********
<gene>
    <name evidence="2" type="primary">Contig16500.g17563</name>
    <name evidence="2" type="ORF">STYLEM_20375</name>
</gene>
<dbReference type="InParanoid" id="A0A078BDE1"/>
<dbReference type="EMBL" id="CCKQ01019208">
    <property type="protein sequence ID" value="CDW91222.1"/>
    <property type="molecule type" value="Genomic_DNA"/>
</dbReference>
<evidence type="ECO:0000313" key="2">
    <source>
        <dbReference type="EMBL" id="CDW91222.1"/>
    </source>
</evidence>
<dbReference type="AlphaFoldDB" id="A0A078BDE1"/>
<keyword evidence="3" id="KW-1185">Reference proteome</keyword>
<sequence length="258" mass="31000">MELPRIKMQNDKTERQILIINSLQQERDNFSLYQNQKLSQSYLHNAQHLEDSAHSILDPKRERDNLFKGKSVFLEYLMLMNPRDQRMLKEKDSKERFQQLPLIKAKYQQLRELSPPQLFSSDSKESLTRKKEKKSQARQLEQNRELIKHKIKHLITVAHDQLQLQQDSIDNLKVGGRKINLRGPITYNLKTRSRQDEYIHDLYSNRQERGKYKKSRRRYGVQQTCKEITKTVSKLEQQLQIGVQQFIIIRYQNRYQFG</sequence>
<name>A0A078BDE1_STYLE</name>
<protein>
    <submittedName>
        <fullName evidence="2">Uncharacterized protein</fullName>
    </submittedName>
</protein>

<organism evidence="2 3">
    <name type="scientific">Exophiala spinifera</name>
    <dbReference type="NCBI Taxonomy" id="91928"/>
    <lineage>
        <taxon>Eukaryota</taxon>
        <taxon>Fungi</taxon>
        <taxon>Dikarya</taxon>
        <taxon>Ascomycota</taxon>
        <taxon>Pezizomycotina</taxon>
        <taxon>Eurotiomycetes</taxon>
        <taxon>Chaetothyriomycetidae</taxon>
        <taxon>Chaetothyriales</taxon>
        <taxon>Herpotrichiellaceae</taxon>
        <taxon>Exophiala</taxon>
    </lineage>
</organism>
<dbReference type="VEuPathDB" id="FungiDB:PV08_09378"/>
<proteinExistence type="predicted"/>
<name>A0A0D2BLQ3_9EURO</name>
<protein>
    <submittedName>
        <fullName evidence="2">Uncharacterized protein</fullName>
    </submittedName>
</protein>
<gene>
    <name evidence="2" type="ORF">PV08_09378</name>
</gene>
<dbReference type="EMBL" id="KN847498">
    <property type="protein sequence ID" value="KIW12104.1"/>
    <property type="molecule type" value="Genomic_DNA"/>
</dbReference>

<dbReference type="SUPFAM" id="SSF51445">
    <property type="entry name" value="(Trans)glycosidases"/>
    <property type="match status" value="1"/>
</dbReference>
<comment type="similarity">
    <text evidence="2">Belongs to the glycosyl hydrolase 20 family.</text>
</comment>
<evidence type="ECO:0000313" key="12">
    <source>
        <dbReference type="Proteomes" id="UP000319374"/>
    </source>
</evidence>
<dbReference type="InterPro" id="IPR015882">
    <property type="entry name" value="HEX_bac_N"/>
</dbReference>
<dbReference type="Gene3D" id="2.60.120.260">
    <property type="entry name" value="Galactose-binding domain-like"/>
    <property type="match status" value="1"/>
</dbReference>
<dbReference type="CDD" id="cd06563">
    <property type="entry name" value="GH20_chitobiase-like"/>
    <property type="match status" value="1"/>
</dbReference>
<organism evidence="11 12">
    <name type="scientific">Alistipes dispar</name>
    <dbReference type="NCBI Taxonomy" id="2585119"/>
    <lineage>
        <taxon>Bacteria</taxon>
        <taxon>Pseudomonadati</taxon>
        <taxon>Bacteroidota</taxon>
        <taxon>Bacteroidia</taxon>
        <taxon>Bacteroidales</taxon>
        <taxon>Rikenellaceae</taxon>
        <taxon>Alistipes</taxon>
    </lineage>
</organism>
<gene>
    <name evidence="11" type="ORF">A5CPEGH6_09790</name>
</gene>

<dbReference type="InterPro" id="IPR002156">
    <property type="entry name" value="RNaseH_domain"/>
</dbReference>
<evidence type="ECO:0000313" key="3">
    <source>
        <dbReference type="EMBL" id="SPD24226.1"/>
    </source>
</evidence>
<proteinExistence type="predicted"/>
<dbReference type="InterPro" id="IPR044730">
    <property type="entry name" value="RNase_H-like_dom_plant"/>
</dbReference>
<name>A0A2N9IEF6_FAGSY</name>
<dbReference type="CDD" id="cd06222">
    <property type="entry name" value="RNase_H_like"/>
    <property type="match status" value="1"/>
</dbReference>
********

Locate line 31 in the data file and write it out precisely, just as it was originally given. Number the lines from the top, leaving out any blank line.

        <taxon>Ascomycota</taxon>